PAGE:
Saturday, March 6, 2021

Wholeness: Want VS Need

Want and need, two words with very different meanings. Yet, we still manage to get these ideas transposed. I started this series because I believe we truly NEED wholeness, yet neglect to pursue it because we are too busy chasing our mere wants. Without wholeness, we will never experience peace and contentment. Without wholeness, we will never achieve true holiness. Without wholeness, we will never find our genuine purpose. Yet, we often mistakingly believe our wants will give us at least some of that. Yet, our wants are often so impatient and superficial; and fueled more by feelings than spirit. So how could holiness and purpose ever be fulfilled through want? Any peace we find via want will be temporal at best, and will often lead us down the path of the sinful nature of the flesh, and in extreme cases the hedonistic paradox. Which is ultimately a path towards emptiness. A concept King Solomon lifted up the book of Ecclesiastes.

Most importantly, our ability to discern the want from need comes down to maturity. For example, a growing child NEEDS plenty of protein in their diet for their developing organs, yet that doesn't stop them from WANTING only candy. Our spiritual needs are not much different, what is good for the soul, and instant gratification is rarely the same thing. Even when we consciously know this, we still have a hard time following it. We currently live in an age that follows the mantra of "People should be able to live the way they WANT, without consequence." The phrase itself reeks of emotional immaturity. Yet, as often as we see people placing mere WANTS ahead of basic physical necessities, only seems to prove it. Such short-sightedness tends to bring betrayal with it since want doesn't consider how our actions affect others. Repeated betrayals inevitably invites retaliation, since want favors vengeance over forgiveness. So how can want ever be free from consequences?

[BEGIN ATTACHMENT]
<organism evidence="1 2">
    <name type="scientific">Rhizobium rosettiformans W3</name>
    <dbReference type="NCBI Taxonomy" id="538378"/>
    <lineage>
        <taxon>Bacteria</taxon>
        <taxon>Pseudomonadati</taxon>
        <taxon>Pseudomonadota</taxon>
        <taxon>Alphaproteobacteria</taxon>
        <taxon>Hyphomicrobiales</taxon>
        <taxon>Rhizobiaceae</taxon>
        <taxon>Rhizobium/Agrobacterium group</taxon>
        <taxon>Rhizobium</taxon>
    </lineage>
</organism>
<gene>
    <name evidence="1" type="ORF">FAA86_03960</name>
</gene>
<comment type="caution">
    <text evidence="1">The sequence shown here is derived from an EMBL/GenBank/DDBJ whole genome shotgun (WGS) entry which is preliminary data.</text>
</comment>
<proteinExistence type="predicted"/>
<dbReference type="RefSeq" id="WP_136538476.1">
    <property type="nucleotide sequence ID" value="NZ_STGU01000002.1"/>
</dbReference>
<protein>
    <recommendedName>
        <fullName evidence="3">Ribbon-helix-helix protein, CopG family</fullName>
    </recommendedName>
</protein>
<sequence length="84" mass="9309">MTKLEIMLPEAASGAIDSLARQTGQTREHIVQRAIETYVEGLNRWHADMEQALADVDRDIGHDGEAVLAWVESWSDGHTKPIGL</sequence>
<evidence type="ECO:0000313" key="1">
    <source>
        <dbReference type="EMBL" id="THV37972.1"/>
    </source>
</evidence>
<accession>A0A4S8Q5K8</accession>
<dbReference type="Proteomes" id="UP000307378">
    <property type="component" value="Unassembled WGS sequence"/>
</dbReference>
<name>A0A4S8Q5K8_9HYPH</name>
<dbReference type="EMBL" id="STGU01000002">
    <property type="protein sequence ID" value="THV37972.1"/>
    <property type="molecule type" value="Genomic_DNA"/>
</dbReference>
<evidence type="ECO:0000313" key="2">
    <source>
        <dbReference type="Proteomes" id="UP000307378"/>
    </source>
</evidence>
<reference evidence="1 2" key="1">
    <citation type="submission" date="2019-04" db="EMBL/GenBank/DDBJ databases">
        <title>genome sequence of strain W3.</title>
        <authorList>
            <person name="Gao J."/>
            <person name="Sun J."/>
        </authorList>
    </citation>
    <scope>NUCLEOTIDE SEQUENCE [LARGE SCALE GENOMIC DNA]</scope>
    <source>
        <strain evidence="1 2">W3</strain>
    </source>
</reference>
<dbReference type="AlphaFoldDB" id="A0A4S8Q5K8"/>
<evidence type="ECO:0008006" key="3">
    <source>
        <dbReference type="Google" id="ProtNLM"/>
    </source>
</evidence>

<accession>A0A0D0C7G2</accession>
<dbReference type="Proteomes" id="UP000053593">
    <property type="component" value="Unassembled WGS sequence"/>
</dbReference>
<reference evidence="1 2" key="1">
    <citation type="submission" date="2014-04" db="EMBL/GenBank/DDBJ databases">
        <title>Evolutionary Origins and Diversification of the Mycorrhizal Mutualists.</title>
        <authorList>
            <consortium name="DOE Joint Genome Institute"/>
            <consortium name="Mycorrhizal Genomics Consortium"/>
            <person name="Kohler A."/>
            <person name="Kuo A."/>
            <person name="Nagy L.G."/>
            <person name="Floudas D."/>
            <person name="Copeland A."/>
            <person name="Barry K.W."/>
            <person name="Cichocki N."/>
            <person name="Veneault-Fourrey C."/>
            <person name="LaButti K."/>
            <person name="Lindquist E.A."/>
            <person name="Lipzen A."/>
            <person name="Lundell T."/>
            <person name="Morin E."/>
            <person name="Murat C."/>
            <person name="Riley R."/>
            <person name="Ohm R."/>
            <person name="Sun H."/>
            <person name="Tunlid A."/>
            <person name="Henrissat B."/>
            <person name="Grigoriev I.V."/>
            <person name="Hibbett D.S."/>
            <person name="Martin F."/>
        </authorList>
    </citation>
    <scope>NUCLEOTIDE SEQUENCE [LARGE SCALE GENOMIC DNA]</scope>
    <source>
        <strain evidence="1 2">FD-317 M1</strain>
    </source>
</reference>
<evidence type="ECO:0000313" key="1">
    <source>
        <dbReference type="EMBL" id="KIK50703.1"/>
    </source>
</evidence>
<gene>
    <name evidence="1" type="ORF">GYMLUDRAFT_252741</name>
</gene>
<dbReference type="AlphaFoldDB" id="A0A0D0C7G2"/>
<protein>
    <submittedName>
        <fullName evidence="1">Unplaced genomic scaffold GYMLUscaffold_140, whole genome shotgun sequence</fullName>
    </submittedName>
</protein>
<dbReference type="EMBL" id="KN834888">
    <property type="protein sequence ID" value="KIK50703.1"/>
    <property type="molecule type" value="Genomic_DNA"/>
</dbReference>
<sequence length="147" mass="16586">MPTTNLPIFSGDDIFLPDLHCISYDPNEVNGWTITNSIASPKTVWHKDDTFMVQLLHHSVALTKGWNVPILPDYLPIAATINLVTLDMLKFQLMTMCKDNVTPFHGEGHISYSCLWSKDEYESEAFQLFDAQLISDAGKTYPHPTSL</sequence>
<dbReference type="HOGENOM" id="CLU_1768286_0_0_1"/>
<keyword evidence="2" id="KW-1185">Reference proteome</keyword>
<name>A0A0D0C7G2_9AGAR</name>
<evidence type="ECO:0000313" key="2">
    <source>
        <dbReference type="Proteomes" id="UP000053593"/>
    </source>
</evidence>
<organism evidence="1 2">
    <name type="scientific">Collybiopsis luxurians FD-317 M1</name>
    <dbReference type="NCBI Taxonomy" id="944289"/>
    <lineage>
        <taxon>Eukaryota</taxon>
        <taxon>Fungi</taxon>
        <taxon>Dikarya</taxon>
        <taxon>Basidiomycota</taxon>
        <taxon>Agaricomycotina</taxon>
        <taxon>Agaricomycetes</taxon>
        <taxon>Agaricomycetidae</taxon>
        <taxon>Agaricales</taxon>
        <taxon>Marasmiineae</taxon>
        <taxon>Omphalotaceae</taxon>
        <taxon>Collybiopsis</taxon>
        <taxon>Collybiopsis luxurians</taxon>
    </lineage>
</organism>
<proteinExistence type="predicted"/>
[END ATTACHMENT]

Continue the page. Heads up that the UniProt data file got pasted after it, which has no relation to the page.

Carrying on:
Do you really understand the distinction between want and need? Do you really comprehend where our spirit and flesh play into that? With all that being said, will you explore the idea deeply by examining the brokenness behind our immature wants? Or will you merely try to alter your surface behavior yet again?

A man forsaking water to reach for a diamond with a spider hidden behind it.

So do not worry, saying, ‘What shall we eat?’ or ‘What shall we drink?’ or ‘What shall we wear?’ For the pagans run after all these things, and your heavenly Father knows that you NEED them. -Matthew 6:31-32

“Our longing for life keeps confusing us about the purpose of life.“-John Eldredge

We know that the law is spiritual; but I am unspiritual, sold as a slave to sin. I do not understand what I do. For what I want to do I do not do, but what I hate I do. And if I do what I do not want to do, I agree that the law is good. As it is, it is no longer I myself who do it, but it is sin living in me. For I know that good itself does not dwell in me, that is, in my sinful nature. For I have the desire to do what is good, but I cannot carry it out. For I do not do the good I want to do, but the evil I do not want to do—this I keep on doing. Now if I do what I do not want to do, it is no longer I who do it, but it is sin living in me that does it. So I find this law at work: Although I want to do good, evil is right there with me. For in my inner being I delight in God’s law; but I see another law at work in me, waging war against the law of my mind and making me a prisoner of the law of sin at work within me. What a wretched man I am! Who will rescue me from this body that is subject to death? -Romans 7:14-24

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